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An attorney suing a Montana judge for assault even as she seeks to replace him on the bench has been sharply rebuked in another case and ordered to pay more than $15,000 in attorney fees.

In a Thursday ruling, state District Judge Kathy Seeley of Helena disparaged what she called the "neglect," ''paranoia," and "erratic" behavior of Lewistown attorney Britt Long in a lawsuit Long filed against a state agency.

Long said Friday in response that Seeley appeared to be trying to influence the outcome of Long's bid to become a state judge in Lewistown.

Thursday's order came after Seeley sanctioned Long over a series of missed depositions in a 2009 lawsuit against her former employers at the state Department of Natural Resources and Conservation. Long alleged she was wrongfully discharged.

Seeley rejected the claim and in her order dismissed Long's motion for relief from fees racked up by state attorneys defending the case.

"It would be charitable to characterize Long's behavior in this lawsuit as erratic," Seeley wrote. "She apparently believes she is competent enough to run for judge. Yet she failed to read her legal mail for months, initiated no contact with opposing counsel and filed nothing with the court to timely address concerns or objections."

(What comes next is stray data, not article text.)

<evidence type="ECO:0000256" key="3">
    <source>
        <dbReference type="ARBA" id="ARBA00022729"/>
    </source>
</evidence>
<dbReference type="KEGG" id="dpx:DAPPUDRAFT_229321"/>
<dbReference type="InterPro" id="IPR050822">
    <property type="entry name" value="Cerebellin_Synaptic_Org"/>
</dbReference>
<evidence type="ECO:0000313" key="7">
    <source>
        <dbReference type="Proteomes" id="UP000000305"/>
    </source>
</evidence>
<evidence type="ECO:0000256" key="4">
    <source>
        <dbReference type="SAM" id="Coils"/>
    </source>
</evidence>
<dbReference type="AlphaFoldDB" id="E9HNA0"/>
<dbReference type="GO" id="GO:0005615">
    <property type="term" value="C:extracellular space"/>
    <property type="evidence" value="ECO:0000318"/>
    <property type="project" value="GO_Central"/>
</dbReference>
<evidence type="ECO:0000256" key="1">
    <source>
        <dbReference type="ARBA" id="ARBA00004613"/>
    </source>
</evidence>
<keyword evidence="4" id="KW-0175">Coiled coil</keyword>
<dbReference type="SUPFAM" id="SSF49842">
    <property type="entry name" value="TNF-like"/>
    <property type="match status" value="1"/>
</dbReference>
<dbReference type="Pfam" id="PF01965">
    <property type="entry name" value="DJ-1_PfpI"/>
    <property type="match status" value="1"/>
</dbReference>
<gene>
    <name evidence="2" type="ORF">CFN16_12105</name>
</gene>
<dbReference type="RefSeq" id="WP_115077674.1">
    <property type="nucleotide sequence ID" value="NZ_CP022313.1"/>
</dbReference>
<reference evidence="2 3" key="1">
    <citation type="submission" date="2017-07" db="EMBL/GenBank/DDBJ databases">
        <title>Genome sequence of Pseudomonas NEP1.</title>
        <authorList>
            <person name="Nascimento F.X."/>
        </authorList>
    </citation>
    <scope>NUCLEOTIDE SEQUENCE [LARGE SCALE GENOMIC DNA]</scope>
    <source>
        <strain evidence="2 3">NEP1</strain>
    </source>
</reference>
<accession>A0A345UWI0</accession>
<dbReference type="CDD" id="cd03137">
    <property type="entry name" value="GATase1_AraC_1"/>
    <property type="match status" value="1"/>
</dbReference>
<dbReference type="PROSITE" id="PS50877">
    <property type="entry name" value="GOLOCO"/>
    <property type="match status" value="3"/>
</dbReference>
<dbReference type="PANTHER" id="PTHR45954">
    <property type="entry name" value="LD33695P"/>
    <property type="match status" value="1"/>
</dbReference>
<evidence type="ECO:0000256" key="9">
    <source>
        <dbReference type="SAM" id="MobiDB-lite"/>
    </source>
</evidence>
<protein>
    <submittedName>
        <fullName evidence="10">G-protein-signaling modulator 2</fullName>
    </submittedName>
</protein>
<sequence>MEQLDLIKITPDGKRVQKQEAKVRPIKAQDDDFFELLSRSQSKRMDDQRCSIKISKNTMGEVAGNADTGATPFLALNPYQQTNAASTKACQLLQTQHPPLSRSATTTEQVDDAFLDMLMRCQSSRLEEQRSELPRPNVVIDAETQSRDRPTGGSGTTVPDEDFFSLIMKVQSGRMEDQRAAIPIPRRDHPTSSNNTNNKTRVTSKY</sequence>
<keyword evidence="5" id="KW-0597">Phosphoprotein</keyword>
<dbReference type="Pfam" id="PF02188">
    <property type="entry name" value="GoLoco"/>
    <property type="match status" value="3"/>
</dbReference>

In a telephone interview, Long linked the order's scathing tone to her pending lawsuit against retiring 10th District Judge Wayne Phillips, who slapped Long's butt with a folder when she was his clerk.

Phillips has said it was a "tap" made out of frustration after Long complained about his administrative assistant.

Prosecutors refused Long's request to pursue criminal charges in the case. In January, she filed to run for Phillips' seat before he announced he was retiring.

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Long has said both the DNRC and Phillips cases were influenced by an insider's network of Montana judges and attorneys determined to frustrate her challenge to authority. She made a similar assertion Friday after being told of Seeley's ruling.

"(Judge Seeley's) comment regarding the current judicial race appears to be an attempt to influence the political process from the bench," she said.

Long added that Seeley was "exploiting her total immunity" as a judge by commenting on Long's mental health "without any expert testimony in support of her unqualified opinions."

Long blamed a doctor's appointment, the death of a relative's infant and other personal emergencies for missing the depositions in the DNRC case.

Seeley shot down Long's claims that her own attorney had conspired with an attorney for the state to undermine her case. The judge added that "Long's pleadings exhibit a degree of paranoia that causes this Court concern."

Seeley did not return a call from The Associated Press to her chambers seeking comment.

In Tuesday's primary election, Long trailed opponent Jon Oldenburg by a huge margin and captured less than 15 percent of 3,465 votes cast, according to unofficial results from the Secretary of State. Both candidates advanced to the November general election in the nonpartisan race.

A jury trial in the lawsuit against Phillips is set for Dec. 10. The case is before retired Montana Supreme Court Justice John Warner.

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